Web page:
In “A War,” Danish army commander Claus Pedersen (Pilou Asbaek) joins his nervous armed unit on their entry to a rural village. They plan to help residents eject the Taliban militia so many locals fear. That overly optimistic mission triggers a volatile firefight. In moments the botched assault devolves from raid to havoc.
The battle’s drastic collateral damage hits unintended targets both in Afghanistan and Denmark. Some of the aftermath is lethal, some is legal.
Writer/director Tobias Lindholm’s compelling thriller offers sharp-focus snapshots of conflict on the ground for its first hour, and in a military courtroom for the second. Pedersen, put on trial for possible war crimes, faces a prosecutor who is self-righteous in her criticism of his official actions, but not entirely wrong. Each arena’s strategies are half-blinded by the fog of war. The court’s unnerving scenes grapple with contradictory conflicts of evidence or lack of evidence. Each battle is messy and deeply painful, victimizing people who meant no harm.
If you’re looking for a film offering new insights into the war on terror, move on. This is not scholarship, but a complex, outstanding film deserving its status as a best foreign language nominee at this year’s Academy Awards. It gives us human-interest stories of how families affected by ongoing war live, not just how they die.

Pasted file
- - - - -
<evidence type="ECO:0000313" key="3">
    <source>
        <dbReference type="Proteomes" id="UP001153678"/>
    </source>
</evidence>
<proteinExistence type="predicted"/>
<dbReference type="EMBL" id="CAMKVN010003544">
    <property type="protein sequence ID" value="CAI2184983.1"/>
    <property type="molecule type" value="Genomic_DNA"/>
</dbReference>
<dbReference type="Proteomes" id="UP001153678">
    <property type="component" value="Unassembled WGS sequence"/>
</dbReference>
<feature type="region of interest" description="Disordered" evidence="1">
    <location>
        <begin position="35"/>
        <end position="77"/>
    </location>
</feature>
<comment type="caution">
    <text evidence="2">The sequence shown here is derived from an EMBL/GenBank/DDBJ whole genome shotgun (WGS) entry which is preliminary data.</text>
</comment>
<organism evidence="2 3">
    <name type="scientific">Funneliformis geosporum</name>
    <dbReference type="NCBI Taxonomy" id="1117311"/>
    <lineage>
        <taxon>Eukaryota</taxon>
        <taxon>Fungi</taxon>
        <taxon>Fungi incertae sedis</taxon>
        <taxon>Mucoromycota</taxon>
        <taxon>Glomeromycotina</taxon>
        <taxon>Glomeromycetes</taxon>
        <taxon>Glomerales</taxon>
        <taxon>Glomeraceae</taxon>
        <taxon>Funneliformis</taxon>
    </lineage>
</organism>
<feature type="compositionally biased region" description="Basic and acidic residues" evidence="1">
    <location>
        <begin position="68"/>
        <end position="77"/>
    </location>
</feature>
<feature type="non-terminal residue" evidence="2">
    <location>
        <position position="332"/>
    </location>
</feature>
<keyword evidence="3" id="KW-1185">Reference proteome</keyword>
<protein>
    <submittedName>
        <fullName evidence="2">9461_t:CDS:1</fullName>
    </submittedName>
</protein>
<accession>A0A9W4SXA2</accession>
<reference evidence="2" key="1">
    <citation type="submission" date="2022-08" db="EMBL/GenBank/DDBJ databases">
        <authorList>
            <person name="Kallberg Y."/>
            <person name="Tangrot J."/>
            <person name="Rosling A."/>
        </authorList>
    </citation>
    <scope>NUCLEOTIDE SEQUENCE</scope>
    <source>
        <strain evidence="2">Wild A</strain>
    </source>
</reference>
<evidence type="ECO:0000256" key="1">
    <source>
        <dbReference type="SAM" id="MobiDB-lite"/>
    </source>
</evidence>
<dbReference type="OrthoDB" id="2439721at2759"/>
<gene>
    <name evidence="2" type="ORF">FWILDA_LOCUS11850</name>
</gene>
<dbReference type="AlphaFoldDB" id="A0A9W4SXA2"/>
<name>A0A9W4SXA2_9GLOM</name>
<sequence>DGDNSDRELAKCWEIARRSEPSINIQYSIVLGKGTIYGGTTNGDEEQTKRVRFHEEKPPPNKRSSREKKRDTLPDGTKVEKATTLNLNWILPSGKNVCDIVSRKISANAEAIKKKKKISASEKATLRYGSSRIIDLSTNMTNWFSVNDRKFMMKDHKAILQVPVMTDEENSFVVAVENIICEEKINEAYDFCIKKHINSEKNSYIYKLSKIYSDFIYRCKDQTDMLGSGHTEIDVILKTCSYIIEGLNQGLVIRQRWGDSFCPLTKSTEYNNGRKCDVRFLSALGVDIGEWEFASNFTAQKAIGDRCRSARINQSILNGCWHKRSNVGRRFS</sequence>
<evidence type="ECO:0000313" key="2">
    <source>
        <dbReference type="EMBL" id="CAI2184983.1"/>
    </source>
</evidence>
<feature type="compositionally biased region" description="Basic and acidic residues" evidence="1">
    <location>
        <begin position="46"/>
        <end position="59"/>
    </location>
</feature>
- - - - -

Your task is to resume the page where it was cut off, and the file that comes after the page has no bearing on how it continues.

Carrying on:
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Asbaek gives us a documentary-style character portrait of Pedersen as a flawed everyman. He’s a sound leader for his corps, though their emotional traumas after losing a comrade are not problems he’s qualified to handle. He’s a responsible family man, though the best support he can offer his stressed wife, Maria (Tuva Novotny) and their three children in Denmark is an overnight satellite phone call. He’s gutsy in battle, but capable of mistakes that could win hearts and minds for the wrong team.
Holding that extremely stressed conflict in check may be why he follows the military rules of engagement to the nth degree. He insists that an Afghan family under threat by the Taliban must wait for his troops to arrive the next morning, sleeping in their own traditional mud house, rather than sharing his troops’ fortified compound. When they meet again, bullets flying, Pedersen is trapped in a no-win calamity where even his best choices can threaten lives, military careers and his own sense of who he is. Then he returns to Denmark to struggle against a legal system condemning one split-second decision in the heat of battle.
For obvious reasons, Pedersen is worried at every symbolic and literal mine field. Sidebar scenes in his Danish hometown show that even child-rearing can stumble from routine to nerve-racking unease. Abroad for months at a time, there can be conflict and insecurity in every corner of Pedersen’s world. When he returns to face charges that might lock him away from his seldom-seen children for years, Maria demands that he reject any moral guilt feelings and mount a solid defense. He may have killed kids in Afghanistan “but you have three living ones at home,” she blurts. Lindholm’s film wisely notes in its hushed parting shots that even when official inquiries end and rulings are announced, the jury’s still out.
Rated: R for language and some war related images. Starring: Pilou Asbæk, Tuva Novotny and Dar Salim. Director: Tobias Lindholm. Running time: 115 minutes. Theater: Flicks. In subtitled Danish and Arabic, and English.